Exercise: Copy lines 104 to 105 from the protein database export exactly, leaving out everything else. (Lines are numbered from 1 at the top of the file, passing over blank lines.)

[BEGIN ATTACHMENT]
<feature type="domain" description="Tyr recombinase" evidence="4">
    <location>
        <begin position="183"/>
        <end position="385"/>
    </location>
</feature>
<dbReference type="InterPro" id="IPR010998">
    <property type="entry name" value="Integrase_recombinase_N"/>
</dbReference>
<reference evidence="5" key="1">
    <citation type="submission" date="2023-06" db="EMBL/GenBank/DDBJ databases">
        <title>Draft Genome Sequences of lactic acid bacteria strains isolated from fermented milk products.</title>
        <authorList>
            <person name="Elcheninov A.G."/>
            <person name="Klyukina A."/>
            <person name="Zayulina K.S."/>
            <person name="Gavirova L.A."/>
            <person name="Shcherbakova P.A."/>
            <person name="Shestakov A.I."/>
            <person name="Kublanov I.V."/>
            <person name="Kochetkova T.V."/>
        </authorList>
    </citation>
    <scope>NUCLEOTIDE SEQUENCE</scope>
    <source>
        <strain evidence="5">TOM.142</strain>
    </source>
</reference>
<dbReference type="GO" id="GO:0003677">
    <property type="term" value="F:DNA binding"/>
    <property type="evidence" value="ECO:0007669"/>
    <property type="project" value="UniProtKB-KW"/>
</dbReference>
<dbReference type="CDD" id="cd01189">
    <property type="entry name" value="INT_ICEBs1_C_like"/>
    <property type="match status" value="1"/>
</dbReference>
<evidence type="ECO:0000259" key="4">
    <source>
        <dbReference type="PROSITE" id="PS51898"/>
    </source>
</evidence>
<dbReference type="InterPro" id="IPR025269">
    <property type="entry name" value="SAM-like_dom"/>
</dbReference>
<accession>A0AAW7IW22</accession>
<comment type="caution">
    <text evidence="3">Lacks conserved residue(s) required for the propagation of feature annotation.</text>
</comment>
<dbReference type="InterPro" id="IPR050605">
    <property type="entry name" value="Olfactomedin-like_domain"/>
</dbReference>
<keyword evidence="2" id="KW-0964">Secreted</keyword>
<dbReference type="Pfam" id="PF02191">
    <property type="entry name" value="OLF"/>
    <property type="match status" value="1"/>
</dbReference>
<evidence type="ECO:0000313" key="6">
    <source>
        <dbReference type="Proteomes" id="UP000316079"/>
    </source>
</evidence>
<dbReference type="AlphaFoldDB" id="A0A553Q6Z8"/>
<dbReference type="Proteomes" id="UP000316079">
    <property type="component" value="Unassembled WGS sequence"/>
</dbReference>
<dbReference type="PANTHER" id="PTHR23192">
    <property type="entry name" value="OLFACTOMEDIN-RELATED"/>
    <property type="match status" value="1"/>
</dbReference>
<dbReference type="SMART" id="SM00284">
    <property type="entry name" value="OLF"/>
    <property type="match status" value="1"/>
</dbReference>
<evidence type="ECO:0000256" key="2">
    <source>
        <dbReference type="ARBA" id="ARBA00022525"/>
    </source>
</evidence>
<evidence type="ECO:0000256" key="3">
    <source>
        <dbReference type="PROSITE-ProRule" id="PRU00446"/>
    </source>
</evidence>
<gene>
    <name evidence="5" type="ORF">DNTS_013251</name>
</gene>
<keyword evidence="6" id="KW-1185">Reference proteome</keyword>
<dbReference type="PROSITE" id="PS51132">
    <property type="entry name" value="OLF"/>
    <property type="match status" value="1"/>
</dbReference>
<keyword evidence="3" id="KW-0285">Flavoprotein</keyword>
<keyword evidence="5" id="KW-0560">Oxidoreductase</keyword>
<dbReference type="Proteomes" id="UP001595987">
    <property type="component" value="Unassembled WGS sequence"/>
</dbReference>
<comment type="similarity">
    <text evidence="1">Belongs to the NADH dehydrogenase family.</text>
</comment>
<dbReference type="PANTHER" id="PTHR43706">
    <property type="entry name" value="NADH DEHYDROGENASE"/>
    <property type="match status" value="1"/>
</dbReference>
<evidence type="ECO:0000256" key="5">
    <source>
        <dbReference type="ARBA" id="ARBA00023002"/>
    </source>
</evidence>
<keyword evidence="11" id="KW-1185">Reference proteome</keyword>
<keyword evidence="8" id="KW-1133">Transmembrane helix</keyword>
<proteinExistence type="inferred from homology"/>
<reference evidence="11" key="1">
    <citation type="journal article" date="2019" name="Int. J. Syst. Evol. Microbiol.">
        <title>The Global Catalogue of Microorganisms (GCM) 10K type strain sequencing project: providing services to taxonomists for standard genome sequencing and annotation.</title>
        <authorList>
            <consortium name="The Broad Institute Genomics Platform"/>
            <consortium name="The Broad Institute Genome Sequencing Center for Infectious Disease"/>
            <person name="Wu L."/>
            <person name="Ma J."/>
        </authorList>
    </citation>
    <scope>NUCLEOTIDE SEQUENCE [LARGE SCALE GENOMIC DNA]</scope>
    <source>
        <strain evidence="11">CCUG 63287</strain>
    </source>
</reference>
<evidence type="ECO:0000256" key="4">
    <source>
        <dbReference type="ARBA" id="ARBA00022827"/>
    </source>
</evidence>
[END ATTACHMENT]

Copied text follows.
</dbReference>
<evidence type="ECO:0000256" key="5">